We received several questions about what you should do to protect your accounts in light of the Heartbleed bug, and we want to offer our advice on the best course of action given the situation.

First, as we mentioned in yesterday’s post, we want you to know that your Dashlane data is safe:

  • Your Dashlane accounts are not impacted by this flaw
  • Your Master Passwords are safe as they are never transmitted
  • Your personal data when transmitted is always ciphered locally with AES 256, which is not affected by the Heartbleed vulnerability

The Heartbleed bug has put millions of websites at risk, allowing an intruder to undetectably intercept data between you and the websites you use. The keyword here is undetectably – it’s impossible to know if a site that was affected by Heartbleed was in fact exploited. All we can know is which sites were at risk.

Checking sites that were at risk and are now fixed

A lot of you have asked if we’ll be using a checker to push alerts for the sites that were affected. We’ve tested these checkers ourselves. The ones that we’ve seen provide some guidance as to which sites you should update – but they’re not 100% accurate.

heartbleed test noted

Errors with these checkers are on the rise as websites are taking measures to close the connections when they detect them. When they’re not being blocked, these checkers will tell you when a site has updated its SSL certificate only if the date that the new SSL certificate was employed was updated as well. But not all SSL certificate providers updated that date when they rolled out the new certificates. In short, looking at that date is not enough.

Without an accurate list of sites that were affected, we can’t intelligently alert you of the accounts whose passwords need updating. We could push alerts for all your accounts, meaning some that are okay will show as needing to be updated. That is not what this feature was designed for. It’s designed to send an alert on a per account basis. It’s too risky to push millions of alerts at once when the stability of our app is more critical than ever. Plus, that could get too annoying for you. You need to be alerted of the issue – websites are sending emails to let you know when it’s safe to update your passwords. Some sites are even logging you out of your accounts and requiring password changes. We’re also emailing you with our best advice…

Our advice to you

In an ideal world, you should change all of your passwords now and then again in 10 days when sites have patched the bug and issued new SSL certificates. In order to be as fully protected as possible, we’re in the process of emailing our users to advise the following:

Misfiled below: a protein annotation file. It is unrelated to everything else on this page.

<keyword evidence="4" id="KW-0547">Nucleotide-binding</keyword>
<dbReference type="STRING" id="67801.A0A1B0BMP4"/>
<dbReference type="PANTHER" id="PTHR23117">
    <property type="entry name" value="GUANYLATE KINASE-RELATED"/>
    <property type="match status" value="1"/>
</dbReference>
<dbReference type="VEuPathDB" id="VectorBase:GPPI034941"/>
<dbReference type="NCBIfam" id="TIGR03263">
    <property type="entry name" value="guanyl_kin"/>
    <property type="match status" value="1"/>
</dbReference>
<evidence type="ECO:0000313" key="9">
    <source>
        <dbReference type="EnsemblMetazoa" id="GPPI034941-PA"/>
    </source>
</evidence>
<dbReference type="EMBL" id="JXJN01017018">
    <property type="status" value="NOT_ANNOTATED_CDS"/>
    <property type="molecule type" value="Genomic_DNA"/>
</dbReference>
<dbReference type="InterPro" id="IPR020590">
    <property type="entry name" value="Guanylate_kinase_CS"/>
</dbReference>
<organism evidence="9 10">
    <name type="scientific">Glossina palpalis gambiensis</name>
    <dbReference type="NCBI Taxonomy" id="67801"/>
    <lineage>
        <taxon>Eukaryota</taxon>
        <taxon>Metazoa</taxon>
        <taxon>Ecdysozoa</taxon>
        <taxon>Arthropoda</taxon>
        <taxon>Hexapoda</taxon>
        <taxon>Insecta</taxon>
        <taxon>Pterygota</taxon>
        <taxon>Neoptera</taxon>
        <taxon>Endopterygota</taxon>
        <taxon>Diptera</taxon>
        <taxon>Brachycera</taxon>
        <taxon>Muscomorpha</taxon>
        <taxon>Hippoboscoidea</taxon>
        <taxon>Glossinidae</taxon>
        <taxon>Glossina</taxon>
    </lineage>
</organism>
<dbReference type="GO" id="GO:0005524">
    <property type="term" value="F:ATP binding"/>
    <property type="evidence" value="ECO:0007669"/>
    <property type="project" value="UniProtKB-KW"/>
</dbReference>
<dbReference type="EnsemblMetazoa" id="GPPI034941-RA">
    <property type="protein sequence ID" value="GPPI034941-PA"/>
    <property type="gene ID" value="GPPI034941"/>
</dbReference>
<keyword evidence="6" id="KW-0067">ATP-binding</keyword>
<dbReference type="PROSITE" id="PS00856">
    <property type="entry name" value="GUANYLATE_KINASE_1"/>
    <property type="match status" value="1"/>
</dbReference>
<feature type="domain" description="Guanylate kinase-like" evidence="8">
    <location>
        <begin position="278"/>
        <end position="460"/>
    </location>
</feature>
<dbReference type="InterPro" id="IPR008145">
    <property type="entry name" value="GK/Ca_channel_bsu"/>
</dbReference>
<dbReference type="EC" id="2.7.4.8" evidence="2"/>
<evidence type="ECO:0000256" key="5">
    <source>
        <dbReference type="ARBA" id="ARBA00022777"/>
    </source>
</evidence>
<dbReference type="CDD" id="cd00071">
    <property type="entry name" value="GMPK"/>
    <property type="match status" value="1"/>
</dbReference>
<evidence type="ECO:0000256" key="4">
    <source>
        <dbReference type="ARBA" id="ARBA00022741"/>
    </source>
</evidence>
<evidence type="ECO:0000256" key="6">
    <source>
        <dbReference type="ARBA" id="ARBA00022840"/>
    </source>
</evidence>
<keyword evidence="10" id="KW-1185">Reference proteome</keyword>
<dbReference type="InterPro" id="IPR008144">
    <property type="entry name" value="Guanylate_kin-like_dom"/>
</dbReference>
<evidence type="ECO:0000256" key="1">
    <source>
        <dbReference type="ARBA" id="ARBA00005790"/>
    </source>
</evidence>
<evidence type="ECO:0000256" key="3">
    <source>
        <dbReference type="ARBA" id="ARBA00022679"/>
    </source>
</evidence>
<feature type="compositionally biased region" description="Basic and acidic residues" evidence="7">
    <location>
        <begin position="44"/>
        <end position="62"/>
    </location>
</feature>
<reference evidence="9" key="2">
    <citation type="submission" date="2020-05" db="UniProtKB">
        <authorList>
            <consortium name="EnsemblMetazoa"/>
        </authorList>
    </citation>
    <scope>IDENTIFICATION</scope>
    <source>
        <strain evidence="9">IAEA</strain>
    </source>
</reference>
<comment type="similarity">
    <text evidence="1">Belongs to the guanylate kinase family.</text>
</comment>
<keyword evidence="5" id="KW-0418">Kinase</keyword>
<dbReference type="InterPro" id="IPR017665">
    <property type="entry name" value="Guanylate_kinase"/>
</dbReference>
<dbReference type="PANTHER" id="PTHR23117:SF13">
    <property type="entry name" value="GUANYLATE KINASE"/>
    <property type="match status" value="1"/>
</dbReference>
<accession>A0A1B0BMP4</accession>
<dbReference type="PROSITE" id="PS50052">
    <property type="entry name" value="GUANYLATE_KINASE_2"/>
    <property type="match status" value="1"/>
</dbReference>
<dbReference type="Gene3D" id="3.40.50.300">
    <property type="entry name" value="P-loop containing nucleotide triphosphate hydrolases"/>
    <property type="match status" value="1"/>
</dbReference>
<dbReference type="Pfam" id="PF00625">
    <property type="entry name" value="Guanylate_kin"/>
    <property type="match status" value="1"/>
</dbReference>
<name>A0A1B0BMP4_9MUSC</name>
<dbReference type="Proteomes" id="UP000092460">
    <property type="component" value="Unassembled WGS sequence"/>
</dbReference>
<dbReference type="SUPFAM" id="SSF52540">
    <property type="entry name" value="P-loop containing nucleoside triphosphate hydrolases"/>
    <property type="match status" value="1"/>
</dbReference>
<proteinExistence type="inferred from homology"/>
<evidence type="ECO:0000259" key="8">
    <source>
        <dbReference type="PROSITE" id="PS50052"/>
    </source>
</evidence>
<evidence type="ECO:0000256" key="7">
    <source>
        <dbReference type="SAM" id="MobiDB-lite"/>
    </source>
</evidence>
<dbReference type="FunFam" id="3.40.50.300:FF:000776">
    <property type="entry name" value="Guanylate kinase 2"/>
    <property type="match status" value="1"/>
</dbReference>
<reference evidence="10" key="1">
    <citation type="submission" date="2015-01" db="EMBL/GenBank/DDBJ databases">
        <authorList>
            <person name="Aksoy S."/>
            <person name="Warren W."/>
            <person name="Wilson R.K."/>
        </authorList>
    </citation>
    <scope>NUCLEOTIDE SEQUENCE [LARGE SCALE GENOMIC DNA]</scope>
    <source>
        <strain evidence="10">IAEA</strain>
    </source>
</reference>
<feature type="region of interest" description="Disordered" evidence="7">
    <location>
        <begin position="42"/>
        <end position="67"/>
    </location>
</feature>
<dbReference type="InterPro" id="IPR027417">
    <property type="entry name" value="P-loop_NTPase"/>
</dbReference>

1. Immediately change the passwords for the accounts that are most critical to you (for example, your bank, your PayPal account, your email accounts…) by generating strong unique passwords using Dashlane
  2. Wait for an additional 10 days before changing any other passwords. You need to make sure all these sites have fixed the problem before changing your passwords
  3. In 10 days, go back to all your critical accounts and change the passwords a second time by generating strong unique passwords using Dashlane
  4. Then change all of the passwords of your less critical accounts in the same way.

How you can manage this process

If you’d like to manage this process on a per account basis, these checkers are useful for showing you which passwords are as safe to change when they work. For the reasons mentioned above, you now know why they’re only okay. (This one is popular.) Also, you can see when you last generated a password for an account by going to Tools > See Generated Passwords.

Managing this on a per account basis seems tedious. It’d be faster to change all your passwords, which isn’t the most fun thing any of us has ever had to do. We are in the midst of the biggest security vulnerability the Internet has ever seen. As they say, desperate times call for desperate measures. Luckily for any Dashlane user, it’s incredibly simple to change your passwords.

We hope this post helps clarify the actions we’re taking to help you stay safe on the Internet. We’ll continue to keep you updated and address your questions or concerns as the Heartbleed situation unfolds. As always, thanks for trusting your data in Dashlane.